Before running for office, Meffert held high-ranking positions with two health care-related trade associations that donated to candidates through a PAC (Political Action Committee). Such organizations have specific legislative goals that have little do with the general welfare of the nation and are often technical matters, well below the radar screen of public discussion. Such groups are obviously using their political dollars to help elect members of Congress.
Then in 2010, Meffert ran for Congress and won the Democratic nomination to challenge incumbent Republican Rep. Erik Paulsen in Minnesota’s suburban Third District. (Meffert ended up losing to Paulsen by a 59-to-37 percent margin.) Based on that campaign experience, here’s some of what he said in our conversation about the reality of campaign fundraising and how it differs from what Roberts described in his opinion:
Full-time job raising money
Raising money is essentially “the full-time job of a person running for office,” Meffert said. That necessarily “narrows the number of people and the kind of people you talk to and listen to” because you are talking mostly to people who might give you money or might arrange for others to give you money.
The candidate’s time is in high demand, so the campaign staff and others do a lot of work so that by the time the candidate places a phone call to a potential contributor, the deal has essentially been struck. The donors, especially a PAC like the one Meffert used to manage, or a “bundler” who distributes money collected from others, are not asking for commitments on philosophical war-and-peace issues.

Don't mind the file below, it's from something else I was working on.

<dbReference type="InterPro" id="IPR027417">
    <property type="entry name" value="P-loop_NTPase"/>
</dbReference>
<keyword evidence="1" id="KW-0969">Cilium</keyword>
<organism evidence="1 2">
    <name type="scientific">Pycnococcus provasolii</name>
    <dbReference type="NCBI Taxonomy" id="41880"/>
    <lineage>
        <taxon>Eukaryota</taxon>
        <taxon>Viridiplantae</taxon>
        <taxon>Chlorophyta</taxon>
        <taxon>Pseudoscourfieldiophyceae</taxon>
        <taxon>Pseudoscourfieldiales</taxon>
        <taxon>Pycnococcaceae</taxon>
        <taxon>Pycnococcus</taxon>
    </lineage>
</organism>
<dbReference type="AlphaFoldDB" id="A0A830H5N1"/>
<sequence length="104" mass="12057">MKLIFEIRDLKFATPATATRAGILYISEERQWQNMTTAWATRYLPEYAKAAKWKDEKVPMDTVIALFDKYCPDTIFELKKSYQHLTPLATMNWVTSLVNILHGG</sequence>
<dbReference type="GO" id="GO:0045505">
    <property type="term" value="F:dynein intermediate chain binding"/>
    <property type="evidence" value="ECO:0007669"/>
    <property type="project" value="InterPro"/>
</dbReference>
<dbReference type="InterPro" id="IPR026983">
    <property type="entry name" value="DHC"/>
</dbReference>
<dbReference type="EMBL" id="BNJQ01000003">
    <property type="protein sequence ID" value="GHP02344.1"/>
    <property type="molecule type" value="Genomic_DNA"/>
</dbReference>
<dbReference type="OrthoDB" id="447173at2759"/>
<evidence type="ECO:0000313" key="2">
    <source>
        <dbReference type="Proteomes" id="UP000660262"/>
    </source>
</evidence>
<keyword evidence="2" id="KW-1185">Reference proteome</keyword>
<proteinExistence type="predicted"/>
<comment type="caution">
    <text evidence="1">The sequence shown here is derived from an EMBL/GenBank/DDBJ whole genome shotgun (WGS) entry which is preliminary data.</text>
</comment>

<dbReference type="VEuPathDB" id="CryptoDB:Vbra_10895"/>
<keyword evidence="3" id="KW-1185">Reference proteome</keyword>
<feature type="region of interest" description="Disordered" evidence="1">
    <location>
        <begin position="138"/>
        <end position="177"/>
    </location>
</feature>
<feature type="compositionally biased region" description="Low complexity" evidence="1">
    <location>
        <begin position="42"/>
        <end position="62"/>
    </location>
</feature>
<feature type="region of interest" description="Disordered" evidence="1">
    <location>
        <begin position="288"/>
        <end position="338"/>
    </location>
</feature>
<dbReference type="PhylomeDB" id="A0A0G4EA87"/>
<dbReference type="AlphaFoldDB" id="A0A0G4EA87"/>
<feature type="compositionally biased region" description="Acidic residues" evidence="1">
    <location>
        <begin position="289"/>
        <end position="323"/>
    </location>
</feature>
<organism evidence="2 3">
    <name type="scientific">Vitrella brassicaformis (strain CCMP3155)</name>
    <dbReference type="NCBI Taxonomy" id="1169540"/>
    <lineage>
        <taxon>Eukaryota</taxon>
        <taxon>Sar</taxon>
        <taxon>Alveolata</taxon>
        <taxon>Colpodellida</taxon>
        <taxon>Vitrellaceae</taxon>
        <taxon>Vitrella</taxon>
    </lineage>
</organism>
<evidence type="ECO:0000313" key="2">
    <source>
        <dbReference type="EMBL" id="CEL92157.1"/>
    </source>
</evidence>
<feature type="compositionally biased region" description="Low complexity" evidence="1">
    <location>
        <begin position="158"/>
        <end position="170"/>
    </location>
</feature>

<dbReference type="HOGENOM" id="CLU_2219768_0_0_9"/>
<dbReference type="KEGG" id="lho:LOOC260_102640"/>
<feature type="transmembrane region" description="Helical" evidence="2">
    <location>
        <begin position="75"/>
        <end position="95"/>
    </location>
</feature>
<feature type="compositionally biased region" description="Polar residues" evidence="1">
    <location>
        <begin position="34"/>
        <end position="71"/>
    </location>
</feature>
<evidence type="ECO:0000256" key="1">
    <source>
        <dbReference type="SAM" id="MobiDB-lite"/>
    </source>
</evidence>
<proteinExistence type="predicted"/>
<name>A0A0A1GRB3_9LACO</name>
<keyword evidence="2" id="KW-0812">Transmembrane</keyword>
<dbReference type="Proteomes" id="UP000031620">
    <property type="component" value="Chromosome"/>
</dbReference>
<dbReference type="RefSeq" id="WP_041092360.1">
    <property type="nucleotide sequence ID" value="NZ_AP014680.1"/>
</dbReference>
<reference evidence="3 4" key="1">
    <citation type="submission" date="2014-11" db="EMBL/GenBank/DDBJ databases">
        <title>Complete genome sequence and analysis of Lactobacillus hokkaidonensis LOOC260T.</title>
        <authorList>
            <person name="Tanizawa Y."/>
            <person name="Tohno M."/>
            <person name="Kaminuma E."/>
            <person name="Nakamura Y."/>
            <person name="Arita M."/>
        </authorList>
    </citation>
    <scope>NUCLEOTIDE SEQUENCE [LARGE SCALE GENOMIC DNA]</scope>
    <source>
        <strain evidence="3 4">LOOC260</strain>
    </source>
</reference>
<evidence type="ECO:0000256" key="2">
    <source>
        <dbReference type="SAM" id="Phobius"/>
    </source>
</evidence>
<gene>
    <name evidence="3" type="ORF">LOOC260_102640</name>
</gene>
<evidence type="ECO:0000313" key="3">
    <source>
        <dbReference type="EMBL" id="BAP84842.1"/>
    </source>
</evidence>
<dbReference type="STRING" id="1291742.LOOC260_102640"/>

“Most of the time, especially with the bundlers, it’s something very specific they want done,” Meffert said. “It’s a change in an obscure regulation or it’s something in the tax code that might be advantageous, something buried deep within the Affordable Care Act or the Medicaid structure or within the agriculture bill.”
Everyone involved in the process understands that a commitment is being exchanged for the contribution, Meffert said. “The correlations between the money and the issue are just too direct… That sense of quid pro quo, that feeling that this is a form of legalized corruption, is shared by people on both ends of the transaction.”